Phase 1 crapped out on about the fifth stroke. Nevertheless, it was too low, the oars were too short, and the back was in too relaxed of a position. Still, I rowed it about two miles.
Phase 2 I couldn’t even do the first return stroke because I got the seat too high. However, the back was nice and upright and the longer oars seemed more appropriate on the one power stroke I was able to make.
Phase 3, I am using the same upright swivel seat, I had to return the longer oars to the person who loaned them to me but I’ve found some affordable oars of the right length. I’ve lowered the seat about six inches, which is what I needed to do to be able to do a return stroke and not be forced to make the oar pass through my leg (which physics, being the way that it is, prevented). A few more finishing touches and I’ll have this out on the water. Hopefully this time, it’ll all come together. I’m going to go over my $50 budget to get the oars, but the rowing station itself is well under budget. Two pieces of wood (cull lumber at $0.51 each), four “L” brackets at $1.21 each, four 6" bolts and miscellaneous hardware at about $4.00 total, two “L” type oar seats at $9, folding swivel seat on sale at $9, oar clamps (already had them, so no additional cost). Total cost, sans oars, is just over $25 and a lot of frustration.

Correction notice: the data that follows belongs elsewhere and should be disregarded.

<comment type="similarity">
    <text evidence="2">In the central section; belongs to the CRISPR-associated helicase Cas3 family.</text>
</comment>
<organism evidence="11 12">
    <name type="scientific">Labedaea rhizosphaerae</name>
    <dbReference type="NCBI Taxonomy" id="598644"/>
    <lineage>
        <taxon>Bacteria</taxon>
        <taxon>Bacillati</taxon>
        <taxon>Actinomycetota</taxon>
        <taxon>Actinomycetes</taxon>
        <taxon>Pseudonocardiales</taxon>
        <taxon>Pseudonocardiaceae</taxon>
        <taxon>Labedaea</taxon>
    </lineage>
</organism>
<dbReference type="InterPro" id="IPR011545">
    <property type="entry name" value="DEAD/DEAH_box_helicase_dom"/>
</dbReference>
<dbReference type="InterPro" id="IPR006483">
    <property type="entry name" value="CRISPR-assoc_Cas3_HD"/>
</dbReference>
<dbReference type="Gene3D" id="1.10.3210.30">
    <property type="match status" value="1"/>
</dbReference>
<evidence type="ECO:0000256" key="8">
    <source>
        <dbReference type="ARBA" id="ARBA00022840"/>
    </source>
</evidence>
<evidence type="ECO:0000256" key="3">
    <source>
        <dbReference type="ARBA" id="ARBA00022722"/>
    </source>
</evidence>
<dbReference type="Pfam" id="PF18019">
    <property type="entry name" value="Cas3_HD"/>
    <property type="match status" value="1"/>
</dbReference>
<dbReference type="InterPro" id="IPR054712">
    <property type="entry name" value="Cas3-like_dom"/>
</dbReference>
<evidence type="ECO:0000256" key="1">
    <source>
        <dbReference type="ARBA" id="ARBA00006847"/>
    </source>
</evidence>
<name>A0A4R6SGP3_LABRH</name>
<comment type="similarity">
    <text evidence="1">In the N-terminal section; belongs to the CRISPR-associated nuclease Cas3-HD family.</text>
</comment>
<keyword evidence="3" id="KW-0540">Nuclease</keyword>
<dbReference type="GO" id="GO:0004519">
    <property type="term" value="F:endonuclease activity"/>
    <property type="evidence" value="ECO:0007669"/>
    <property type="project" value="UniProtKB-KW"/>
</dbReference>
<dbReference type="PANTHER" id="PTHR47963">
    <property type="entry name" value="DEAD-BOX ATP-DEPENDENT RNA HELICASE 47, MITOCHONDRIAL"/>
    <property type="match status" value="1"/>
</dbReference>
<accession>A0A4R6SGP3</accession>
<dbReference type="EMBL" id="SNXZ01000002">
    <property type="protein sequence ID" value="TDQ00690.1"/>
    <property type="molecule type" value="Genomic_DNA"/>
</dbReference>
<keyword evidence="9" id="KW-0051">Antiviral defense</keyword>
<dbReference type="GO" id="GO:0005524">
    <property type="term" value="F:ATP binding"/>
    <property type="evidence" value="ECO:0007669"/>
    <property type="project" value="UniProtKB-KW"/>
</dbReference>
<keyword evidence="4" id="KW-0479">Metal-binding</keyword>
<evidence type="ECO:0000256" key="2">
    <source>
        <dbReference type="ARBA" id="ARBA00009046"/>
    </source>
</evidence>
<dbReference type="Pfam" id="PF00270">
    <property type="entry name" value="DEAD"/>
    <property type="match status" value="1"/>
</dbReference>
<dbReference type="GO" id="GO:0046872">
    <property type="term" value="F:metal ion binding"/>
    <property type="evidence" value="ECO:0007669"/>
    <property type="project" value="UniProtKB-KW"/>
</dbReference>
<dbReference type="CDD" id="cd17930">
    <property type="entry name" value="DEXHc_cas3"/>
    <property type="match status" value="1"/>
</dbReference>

- Big D